Ai Dispidir Corunc Tuka Anjea - Mando
“Let’s keep the Goan tradition and culture alive, worldwide”
Ai Dispidir Corunc Tuka Anjea
While wishing you farewell
Source: J.A.A. Fernandes, vulgo: André Xett (1884-1980).
Literary form: Monologue
Translated by António Vicente de Noronha (1895-1982), Pandavaddo, Chorão
Ai dispidir corunc tuka anjea,
While wishing you farewell, my angel,
Sangu nozo calzac bocta tem mojea.
I cannot tell you what I feel in my heart.
Soglem vid betoilem mogac tujea,
I have devoted my whole life for your love,
Punn atin podlim môg naslolêachea.
But now I have fallen into the hands of a loveless person.
Borvanso dovôr tum mojeam utrancho,
Have confidence in my words,
Novean êcôtt zatolo mun amcho.
There will be a fresh union of ours.
Tum moga zaloloi zalear concordar,
If you have had agreed with me,
Tujea vinem kedinch zatim nam cazar.
I would not have married anyone except you.
Paen mojo jiu passun cad'lolo zalear,
Even if my father would have had even killed me,
Punn atam soglench zalem rê mudar. (Chusmo)
But now everything has changed. (Refrain)
Amchim calzam mogan godsololim,
Our hearts are joined together in love,
Dongrar khodpam godsotta tôxim.
Like rocks which have clung to one another on the hill.
Aiz con'nem dusmananim kêlim dôxim,
Today some enemy has cast us apart,
Surumgam gallum khodpam foddtat tôxim. (Chusmo)
Like dynamite which burst the rocks. (Refrain)
Fôxe bair Sacramento avem zoddun,
Reluctantly I agreed to the (marriage) Sacrament,
Vetam moga aichean tuka aum soddun.
I am going away, my love, leaving you alone from today onwards.
Coslem zait amchem nostem furtun,
How unfortunate has been our broken luck,
Juramento dilolo uddonc moddun. (Chusmo)
To have broken the promise (oath) we had given. (Refrain)
Ful tum mojea mogan ugormoulolem,
You are the flower which blossomed in my love,
Decun rogtan mojea avem ximplelem,
Therefore I had sprinkled it with my blood,
Vóch munn tondd corun anstem,
Leave with a smiling face,
Gué ho beiju caliz corun ugtem. (Chusmo)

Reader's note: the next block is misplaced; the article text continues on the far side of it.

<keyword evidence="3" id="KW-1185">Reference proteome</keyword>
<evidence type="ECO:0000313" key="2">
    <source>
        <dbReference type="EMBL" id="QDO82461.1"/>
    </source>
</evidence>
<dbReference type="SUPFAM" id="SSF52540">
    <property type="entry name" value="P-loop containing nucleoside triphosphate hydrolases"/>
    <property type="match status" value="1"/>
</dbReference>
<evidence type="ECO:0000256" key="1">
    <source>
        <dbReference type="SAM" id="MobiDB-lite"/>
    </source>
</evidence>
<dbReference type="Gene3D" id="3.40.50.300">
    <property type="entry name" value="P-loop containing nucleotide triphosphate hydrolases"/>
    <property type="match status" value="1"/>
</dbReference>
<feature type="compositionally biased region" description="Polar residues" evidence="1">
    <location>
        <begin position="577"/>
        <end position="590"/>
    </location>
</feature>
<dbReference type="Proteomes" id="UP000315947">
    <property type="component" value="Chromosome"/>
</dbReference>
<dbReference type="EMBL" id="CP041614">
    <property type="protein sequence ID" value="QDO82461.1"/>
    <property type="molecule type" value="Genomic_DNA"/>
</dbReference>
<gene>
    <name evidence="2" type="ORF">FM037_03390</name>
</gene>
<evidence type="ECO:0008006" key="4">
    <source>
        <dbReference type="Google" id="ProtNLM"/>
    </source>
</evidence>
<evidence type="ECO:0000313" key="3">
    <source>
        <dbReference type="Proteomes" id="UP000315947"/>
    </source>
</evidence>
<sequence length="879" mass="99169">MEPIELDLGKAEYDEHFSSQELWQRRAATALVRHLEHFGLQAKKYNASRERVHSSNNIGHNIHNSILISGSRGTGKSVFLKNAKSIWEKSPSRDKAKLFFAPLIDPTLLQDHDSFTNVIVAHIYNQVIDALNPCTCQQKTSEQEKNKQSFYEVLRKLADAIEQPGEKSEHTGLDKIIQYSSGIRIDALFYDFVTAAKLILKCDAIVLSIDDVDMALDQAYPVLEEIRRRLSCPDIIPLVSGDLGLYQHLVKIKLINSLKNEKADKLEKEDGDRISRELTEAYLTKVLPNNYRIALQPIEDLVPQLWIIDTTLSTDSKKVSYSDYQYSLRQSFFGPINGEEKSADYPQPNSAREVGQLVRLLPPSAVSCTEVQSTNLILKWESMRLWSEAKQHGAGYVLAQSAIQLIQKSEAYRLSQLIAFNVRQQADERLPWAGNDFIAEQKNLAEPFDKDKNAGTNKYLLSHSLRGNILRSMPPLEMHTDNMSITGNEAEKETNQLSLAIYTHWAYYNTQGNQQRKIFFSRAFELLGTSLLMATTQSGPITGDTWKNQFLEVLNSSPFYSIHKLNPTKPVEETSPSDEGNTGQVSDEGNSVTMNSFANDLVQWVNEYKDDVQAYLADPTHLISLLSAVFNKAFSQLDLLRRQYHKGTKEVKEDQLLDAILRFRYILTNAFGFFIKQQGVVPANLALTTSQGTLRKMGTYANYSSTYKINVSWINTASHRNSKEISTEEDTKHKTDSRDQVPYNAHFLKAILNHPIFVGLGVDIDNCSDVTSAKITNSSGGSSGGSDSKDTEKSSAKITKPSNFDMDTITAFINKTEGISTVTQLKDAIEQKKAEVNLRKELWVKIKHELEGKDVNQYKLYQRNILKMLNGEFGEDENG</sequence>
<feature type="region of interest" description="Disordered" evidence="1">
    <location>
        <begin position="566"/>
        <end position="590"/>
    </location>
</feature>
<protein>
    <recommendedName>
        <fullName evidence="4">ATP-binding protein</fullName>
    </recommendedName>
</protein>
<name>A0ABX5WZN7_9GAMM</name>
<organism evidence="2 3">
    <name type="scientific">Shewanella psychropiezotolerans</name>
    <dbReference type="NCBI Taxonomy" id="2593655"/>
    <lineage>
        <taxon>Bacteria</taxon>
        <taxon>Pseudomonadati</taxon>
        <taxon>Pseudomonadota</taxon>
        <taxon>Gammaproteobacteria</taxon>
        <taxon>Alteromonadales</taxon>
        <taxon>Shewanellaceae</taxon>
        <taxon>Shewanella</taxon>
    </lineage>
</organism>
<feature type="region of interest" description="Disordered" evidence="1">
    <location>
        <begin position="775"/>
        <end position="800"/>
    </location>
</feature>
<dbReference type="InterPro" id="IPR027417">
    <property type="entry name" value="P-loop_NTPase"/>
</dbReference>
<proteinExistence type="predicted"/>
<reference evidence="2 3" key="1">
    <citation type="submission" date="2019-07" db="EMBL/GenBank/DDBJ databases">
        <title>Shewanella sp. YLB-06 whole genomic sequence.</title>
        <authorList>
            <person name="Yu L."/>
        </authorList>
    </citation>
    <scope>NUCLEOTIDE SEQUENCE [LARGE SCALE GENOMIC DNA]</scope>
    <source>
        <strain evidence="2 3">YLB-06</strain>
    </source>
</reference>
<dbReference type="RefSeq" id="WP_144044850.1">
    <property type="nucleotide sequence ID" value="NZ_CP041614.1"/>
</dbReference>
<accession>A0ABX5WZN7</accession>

Take this kiss with an open heart. (Refrain)
The mando is a dance song from Goa in Konkani. Although it is popular among all the social stratas of the Konkani-speaking peoples and many of the composers have remained anonymous, it should not be classified as a folk song. It is an art song composed for particular occasions. There have been many attempts to explain the origin of the word mando. One of them refers to the mand which was traditionally an open space of about 100 sq.m. where religious ceremonies were held and folk dances were performed. The text form of the mando is based on that of the traditional Konkani song ovi, which was usually sung at weddings
Most of the the traditional mandos, which gained the term “classical”, were composed in the 19th century. The polka and the valsavina (Vienna Waltz) with its three-four rhythm seem to have found their way to Goa. The mando was originally composed and danced by the Brahmin aristocracy of Goa, mainly of Salcete, whose spacious mansions had a big hall for festive occasions. A memorable moment in the history of the family was the bridal mando. The mando reflects the tranquil and leisurely character of this aristocracy. The Goan woman in the mando reflects the ideals and virtues then ascribed to her, namely self-sacrifice, piety and motherhood.
As a dance the mando is a square type (double file), men facing the women. When the partners come face to face in the centre, they retreat to the starting point, then move forward again crossing to the opposite side. The men then flick their handkerchiefs while the women open their fans. All in all, it is a stately and leisurely dance. The melody of the mando is slow in movement, with a soft and languishing atmosphere.